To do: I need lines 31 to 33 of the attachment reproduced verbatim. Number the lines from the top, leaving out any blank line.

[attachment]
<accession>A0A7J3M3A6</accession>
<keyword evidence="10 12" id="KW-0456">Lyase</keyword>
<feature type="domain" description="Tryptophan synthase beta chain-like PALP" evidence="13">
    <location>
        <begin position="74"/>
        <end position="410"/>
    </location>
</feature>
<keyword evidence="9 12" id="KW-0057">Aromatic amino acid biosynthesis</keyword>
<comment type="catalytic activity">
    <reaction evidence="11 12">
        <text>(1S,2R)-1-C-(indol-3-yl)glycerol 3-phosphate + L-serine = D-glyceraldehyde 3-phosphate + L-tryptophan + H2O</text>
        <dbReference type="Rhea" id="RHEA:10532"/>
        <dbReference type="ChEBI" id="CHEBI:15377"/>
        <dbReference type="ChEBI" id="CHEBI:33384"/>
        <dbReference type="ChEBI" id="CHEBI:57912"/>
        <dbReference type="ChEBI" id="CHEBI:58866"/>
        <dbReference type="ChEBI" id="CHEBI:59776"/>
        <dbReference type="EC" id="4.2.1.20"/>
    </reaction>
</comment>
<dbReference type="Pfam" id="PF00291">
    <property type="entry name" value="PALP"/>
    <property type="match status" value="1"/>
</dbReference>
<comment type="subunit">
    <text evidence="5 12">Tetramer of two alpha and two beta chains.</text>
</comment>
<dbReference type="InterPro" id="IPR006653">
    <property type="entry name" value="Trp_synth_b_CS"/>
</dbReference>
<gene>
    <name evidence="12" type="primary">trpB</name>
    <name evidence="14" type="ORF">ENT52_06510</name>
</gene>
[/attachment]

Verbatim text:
</dbReference>
<gene>
    <name evidence="12" type="primary">trpB</name>